Understanding the ways in which the ocean interacts with the remainder of the climate system is one of the most interesting and challenging of scientific problems.
The time evolving ocean state influences and is being influenced the climate and its changes we experience through time. Understanding the ways in which the ocean interacts with the remainder of the climate system—including the atmosphere, cryosphere, and biosphere—is one of the most interesting and challenging of scientific problems. These changes are so important that scientists at MIT and its partners at WHOI and elsewhere bring to bear all of the available tools required to study the system: observations at sea, and from satellites, theory, statistics, and models ranging from the analytical to some of the largest and most sophisticated of any computer model in any field.
A major goal of oceanography is to combine all of the theoretical understanding we have about how a global fluid behaves with all of the observations pertaining to it in order to obtain as complete as possible a picture on how the ocean circulation varies. For anyone trying to understand climate, that means using the best ocean general circulation models, the best models of sea ice—which has a major high latitude influence on the ocean, and the best available estimates of the interacting meteorological fields. A consortium known as ECCO (Estimating the Circulation and Climate of the Ocean) has been producing both global and high resolution estimates of the ocean circulation using the MITgcm, as well as almost all of the data available for the ocean, beginning in 1992. Many published papers and completed theses have discussed the wide utility of these calculations. In particular, they permit one to estimate the important ocean transports of heat (enthalpy), freshwater, oxygen, and nutrients, and such geophysically important influences as the rotation of the Earth and the response of the continental ice sheets.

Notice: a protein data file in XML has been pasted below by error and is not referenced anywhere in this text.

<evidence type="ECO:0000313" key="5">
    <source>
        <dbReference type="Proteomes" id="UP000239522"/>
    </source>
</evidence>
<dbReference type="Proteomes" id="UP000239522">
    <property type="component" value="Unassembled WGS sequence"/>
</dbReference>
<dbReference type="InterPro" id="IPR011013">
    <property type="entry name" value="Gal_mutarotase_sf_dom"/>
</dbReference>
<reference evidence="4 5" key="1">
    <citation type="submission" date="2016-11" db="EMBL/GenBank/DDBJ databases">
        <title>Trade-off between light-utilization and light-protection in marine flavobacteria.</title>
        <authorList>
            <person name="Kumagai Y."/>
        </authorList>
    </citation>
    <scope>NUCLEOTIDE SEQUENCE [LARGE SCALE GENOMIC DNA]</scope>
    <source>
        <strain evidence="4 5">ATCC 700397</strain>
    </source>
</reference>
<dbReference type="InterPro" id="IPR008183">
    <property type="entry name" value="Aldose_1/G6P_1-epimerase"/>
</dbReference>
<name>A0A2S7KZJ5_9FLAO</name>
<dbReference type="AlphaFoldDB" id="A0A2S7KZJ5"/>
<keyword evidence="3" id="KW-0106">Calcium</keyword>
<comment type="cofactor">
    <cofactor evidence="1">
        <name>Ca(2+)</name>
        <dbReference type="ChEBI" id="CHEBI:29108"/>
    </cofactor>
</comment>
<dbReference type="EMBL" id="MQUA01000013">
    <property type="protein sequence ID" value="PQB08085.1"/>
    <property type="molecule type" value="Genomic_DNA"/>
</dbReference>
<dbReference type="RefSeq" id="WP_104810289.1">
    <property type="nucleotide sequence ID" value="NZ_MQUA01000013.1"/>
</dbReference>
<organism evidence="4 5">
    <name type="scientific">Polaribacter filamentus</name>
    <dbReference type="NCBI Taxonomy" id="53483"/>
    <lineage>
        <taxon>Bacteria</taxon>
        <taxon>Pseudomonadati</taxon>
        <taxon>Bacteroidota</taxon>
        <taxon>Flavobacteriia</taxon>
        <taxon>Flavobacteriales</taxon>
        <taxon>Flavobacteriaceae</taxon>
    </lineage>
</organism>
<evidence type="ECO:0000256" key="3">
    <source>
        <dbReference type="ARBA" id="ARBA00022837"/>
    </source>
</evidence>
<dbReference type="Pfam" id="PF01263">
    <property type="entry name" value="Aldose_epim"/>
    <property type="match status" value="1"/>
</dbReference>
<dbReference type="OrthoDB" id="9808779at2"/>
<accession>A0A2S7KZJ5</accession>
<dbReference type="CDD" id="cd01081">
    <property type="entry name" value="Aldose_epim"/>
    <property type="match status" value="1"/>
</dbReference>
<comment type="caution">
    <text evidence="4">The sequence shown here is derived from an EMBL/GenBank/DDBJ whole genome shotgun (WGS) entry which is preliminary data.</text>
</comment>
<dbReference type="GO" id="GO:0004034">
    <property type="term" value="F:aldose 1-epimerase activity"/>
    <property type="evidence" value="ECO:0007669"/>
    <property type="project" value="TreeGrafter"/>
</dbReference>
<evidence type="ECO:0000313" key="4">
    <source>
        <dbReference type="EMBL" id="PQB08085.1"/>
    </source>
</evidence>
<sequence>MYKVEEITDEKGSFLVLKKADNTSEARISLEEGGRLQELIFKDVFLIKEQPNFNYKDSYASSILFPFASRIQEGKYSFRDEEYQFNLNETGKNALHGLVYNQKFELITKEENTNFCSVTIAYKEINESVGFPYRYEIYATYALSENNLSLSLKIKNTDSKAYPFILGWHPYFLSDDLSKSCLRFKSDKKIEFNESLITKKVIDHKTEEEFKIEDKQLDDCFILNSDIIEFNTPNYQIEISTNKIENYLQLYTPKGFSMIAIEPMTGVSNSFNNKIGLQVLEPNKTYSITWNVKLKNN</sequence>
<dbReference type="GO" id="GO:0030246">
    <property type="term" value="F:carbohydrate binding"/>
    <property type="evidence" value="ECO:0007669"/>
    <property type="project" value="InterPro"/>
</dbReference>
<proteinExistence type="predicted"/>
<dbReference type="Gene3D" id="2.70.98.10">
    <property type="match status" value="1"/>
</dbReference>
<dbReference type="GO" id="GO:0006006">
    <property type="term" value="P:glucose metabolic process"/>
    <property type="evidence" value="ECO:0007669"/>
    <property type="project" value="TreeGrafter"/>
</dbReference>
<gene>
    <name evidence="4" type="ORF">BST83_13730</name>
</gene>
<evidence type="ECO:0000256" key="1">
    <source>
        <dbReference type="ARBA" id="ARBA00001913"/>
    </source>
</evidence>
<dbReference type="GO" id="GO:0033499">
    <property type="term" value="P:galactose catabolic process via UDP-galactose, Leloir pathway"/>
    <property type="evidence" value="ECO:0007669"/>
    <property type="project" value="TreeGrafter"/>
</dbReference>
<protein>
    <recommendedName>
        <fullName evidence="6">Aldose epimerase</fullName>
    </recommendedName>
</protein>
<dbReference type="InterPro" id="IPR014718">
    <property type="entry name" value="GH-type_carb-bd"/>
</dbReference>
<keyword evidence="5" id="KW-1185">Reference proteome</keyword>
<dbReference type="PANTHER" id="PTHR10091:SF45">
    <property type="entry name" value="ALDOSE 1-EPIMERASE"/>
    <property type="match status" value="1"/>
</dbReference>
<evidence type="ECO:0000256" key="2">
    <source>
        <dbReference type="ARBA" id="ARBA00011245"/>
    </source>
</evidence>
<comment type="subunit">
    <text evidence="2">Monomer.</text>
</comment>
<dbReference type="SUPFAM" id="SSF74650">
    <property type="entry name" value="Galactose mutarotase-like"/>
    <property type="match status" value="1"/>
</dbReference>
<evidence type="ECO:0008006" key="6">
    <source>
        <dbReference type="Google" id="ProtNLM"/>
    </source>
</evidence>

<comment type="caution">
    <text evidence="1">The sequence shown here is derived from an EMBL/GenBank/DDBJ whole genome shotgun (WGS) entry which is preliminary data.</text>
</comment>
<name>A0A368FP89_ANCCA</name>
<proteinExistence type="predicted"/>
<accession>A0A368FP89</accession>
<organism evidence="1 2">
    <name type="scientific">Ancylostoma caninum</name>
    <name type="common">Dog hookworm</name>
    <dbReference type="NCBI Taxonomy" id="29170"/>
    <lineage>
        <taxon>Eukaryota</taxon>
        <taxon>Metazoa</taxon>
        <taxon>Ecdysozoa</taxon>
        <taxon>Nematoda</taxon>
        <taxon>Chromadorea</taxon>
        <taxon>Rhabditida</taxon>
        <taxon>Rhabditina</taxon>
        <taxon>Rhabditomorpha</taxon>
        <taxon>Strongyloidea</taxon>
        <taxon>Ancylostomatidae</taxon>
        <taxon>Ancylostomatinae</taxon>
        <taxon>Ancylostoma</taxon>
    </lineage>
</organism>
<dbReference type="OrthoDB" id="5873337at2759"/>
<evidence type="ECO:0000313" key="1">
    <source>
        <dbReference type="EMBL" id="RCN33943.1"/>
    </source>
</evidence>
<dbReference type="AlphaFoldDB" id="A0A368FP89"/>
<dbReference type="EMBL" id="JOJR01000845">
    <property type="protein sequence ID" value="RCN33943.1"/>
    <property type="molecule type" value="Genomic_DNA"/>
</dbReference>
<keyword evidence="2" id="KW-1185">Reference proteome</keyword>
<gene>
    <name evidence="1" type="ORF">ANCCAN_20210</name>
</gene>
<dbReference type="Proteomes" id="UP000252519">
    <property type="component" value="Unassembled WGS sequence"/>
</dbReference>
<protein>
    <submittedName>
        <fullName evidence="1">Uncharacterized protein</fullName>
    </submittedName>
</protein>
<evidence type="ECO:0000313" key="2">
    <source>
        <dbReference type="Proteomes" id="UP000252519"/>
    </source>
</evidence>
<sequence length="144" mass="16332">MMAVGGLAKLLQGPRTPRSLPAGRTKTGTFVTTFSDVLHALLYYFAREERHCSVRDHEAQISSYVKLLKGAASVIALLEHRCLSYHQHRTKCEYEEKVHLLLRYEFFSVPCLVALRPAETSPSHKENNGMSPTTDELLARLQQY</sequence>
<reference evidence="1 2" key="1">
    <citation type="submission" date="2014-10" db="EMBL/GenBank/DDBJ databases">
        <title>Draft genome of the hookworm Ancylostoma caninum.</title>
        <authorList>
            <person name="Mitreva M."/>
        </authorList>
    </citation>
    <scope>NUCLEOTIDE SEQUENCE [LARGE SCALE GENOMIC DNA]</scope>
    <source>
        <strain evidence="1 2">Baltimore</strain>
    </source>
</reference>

Together with colleagues at NASA's Jet Propulsion Laboratory (JPL) MIT researchers have entered a new phase - ECCO2 - to tackle high-resolution ocean and sea ice data synthesis.